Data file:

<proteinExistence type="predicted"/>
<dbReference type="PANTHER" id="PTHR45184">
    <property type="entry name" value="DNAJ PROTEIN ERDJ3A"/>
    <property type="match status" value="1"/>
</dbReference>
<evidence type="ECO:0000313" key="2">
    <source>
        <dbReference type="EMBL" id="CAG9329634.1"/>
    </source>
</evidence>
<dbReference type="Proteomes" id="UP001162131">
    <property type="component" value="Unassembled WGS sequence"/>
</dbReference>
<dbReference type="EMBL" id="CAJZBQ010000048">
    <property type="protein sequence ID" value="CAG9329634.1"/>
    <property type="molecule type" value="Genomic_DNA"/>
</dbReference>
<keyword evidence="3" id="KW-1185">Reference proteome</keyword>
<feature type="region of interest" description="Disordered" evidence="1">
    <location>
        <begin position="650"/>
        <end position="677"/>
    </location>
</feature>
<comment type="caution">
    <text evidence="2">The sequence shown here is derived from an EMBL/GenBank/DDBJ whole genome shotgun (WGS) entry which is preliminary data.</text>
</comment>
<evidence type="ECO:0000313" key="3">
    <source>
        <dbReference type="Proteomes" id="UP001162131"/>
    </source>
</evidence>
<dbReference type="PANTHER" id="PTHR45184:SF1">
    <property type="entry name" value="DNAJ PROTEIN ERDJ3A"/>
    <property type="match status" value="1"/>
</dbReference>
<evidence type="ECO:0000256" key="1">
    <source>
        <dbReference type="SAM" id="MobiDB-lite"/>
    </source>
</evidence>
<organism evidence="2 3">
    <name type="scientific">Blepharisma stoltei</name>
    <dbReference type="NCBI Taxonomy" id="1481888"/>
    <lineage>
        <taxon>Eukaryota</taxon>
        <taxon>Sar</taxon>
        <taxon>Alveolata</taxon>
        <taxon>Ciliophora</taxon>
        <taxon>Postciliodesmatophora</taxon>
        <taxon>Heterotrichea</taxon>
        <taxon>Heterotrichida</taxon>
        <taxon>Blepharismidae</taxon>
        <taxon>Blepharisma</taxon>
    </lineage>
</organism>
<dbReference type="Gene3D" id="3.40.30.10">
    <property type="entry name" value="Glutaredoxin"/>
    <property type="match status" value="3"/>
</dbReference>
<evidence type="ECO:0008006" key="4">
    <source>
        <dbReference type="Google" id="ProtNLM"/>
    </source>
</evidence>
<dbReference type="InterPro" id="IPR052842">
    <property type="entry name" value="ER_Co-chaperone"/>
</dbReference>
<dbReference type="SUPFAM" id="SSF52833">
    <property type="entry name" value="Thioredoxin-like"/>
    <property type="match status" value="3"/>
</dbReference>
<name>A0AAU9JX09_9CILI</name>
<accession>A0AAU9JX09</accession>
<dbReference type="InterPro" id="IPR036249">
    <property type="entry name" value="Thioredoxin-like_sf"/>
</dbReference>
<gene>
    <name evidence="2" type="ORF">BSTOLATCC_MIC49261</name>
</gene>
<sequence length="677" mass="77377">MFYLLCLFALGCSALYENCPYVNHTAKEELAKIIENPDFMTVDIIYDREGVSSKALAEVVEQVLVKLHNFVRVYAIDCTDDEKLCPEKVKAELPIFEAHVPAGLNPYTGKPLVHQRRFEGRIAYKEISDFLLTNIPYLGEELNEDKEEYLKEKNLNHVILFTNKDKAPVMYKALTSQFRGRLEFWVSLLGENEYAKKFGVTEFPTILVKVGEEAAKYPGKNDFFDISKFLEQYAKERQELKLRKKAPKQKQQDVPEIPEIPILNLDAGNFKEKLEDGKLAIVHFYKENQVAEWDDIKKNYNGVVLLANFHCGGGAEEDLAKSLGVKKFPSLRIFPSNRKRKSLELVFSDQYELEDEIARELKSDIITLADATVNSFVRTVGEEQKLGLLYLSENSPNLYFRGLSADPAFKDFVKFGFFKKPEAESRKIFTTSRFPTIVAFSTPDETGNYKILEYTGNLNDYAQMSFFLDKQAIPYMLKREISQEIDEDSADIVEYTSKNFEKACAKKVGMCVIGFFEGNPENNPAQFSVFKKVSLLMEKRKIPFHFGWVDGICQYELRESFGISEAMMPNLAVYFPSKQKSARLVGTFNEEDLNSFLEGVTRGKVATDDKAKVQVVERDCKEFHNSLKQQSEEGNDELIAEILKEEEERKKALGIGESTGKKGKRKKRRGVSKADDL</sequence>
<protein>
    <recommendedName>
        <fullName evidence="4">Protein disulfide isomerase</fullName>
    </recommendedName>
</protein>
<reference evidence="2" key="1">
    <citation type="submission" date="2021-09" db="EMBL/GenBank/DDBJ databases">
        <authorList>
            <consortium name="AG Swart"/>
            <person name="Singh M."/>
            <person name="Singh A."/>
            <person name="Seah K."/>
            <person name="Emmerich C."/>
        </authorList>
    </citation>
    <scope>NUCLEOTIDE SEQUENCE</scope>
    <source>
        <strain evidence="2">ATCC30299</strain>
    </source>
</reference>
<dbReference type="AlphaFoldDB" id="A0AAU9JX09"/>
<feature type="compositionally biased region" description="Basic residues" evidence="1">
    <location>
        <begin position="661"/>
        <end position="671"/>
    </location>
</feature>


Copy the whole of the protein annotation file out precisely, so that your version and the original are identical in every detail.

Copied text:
<proteinExistence type="predicted"/>
<dbReference type="PANTHER" id="PTHR45184">
    <property type="entry name" value="DNAJ PROTEIN ERDJ3A"/>
    <property type="match status" value="1"/>
</dbReference>
<evidence type="ECO:0000313" key="2">
    <source>
        <dbReference type="EMBL" id="CAG9329634.1"/>
    </source>
</evidence>
<dbReference type="Proteomes" id="UP001162131">
    <property type="component" value="Unassembled WGS sequence"/>
</dbReference>
<dbReference type="EMBL" id="CAJZBQ010000048">
    <property type="protein sequence ID" value="CAG9329634.1"/>
    <property type="molecule type" value="Genomic_DNA"/>
</dbReference>
<keyword evidence="3" id="KW-1185">Reference proteome</keyword>
<feature type="region of interest" description="Disordered" evidence="1">
    <location>
        <begin position="650"/>
        <end position="677"/>
    </location>
</feature>
<comment type="caution">
    <text evidence="2">The sequence shown here is derived from an EMBL/GenBank/DDBJ whole genome shotgun (WGS) entry which is preliminary data.</text>
</comment>
<evidence type="ECO:0000313" key="3">
    <source>
        <dbReference type="Proteomes" id="UP001162131"/>
    </source>
</evidence>
<dbReference type="PANTHER" id="PTHR45184:SF1">
    <property type="entry name" value="DNAJ PROTEIN ERDJ3A"/>
    <property type="match status" value="1"/>
</dbReference>
<evidence type="ECO:0000256" key="1">
    <source>
        <dbReference type="SAM" id="MobiDB-lite"/>
    </source>
</evidence>
<organism evidence="2 3">
    <name type="scientific">Blepharisma stoltei</name>
    <dbReference type="NCBI Taxonomy" id="1481888"/>
    <lineage>
        <taxon>Eukaryota</taxon>
        <taxon>Sar</taxon>
        <taxon>Alveolata</taxon>
        <taxon>Ciliophora</taxon>
        <taxon>Postciliodesmatophora</taxon>
        <taxon>Heterotrichea</taxon>
        <taxon>Heterotrichida</taxon>
        <taxon>Blepharismidae</taxon>
        <taxon>Blepharisma</taxon>
    </lineage>
</organism>
<dbReference type="Gene3D" id="3.40.30.10">
    <property type="entry name" value="Glutaredoxin"/>
    <property type="match status" value="3"/>
</dbReference>
<evidence type="ECO:0008006" key="4">
    <source>
        <dbReference type="Google" id="ProtNLM"/>
    </source>
</evidence>
<dbReference type="InterPro" id="IPR052842">
    <property type="entry name" value="ER_Co-chaperone"/>
</dbReference>
<dbReference type="SUPFAM" id="SSF52833">
    <property type="entry name" value="Thioredoxin-like"/>
    <property type="match status" value="3"/>
</dbReference>
<name>A0AAU9JX09_9CILI</name>
<accession>A0AAU9JX09</accession>
<dbReference type="InterPro" id="IPR036249">
    <property type="entry name" value="Thioredoxin-like_sf"/>
</dbReference>
<gene>
    <name evidence="2" type="ORF">BSTOLATCC_MIC49261</name>
</gene>
<sequence length="677" mass="77377">MFYLLCLFALGCSALYENCPYVNHTAKEELAKIIENPDFMTVDIIYDREGVSSKALAEVVEQVLVKLHNFVRVYAIDCTDDEKLCPEKVKAELPIFEAHVPAGLNPYTGKPLVHQRRFEGRIAYKEISDFLLTNIPYLGEELNEDKEEYLKEKNLNHVILFTNKDKAPVMYKALTSQFRGRLEFWVSLLGENEYAKKFGVTEFPTILVKVGEEAAKYPGKNDFFDISKFLEQYAKERQELKLRKKAPKQKQQDVPEIPEIPILNLDAGNFKEKLEDGKLAIVHFYKENQVAEWDDIKKNYNGVVLLANFHCGGGAEEDLAKSLGVKKFPSLRIFPSNRKRKSLELVFSDQYELEDEIARELKSDIITLADATVNSFVRTVGEEQKLGLLYLSENSPNLYFRGLSADPAFKDFVKFGFFKKPEAESRKIFTTSRFPTIVAFSTPDETGNYKILEYTGNLNDYAQMSFFLDKQAIPYMLKREISQEIDEDSADIVEYTSKNFEKACAKKVGMCVIGFFEGNPENNPAQFSVFKKVSLLMEKRKIPFHFGWVDGICQYELRESFGISEAMMPNLAVYFPSKQKSARLVGTFNEEDLNSFLEGVTRGKVATDDKAKVQVVERDCKEFHNSLKQQSEEGNDELIAEILKEEEERKKALGIGESTGKKGKRKKRRGVSKADDL</sequence>
<protein>
    <recommendedName>
        <fullName evidence="4">Protein disulfide isomerase</fullName>
    </recommendedName>
</protein>
<reference evidence="2" key="1">
    <citation type="submission" date="2021-09" db="EMBL/GenBank/DDBJ databases">
        <authorList>
            <consortium name="AG Swart"/>
            <person name="Singh M."/>
            <person name="Singh A."/>
            <person name="Seah K."/>
            <person name="Emmerich C."/>
        </authorList>
    </citation>
    <scope>NUCLEOTIDE SEQUENCE</scope>
    <source>
        <strain evidence="2">ATCC30299</strain>
    </source>
</reference>
<dbReference type="AlphaFoldDB" id="A0AAU9JX09"/>
<feature type="compositionally biased region" description="Basic residues" evidence="1">
    <location>
        <begin position="661"/>
        <end position="671"/>
    </location>
</feature>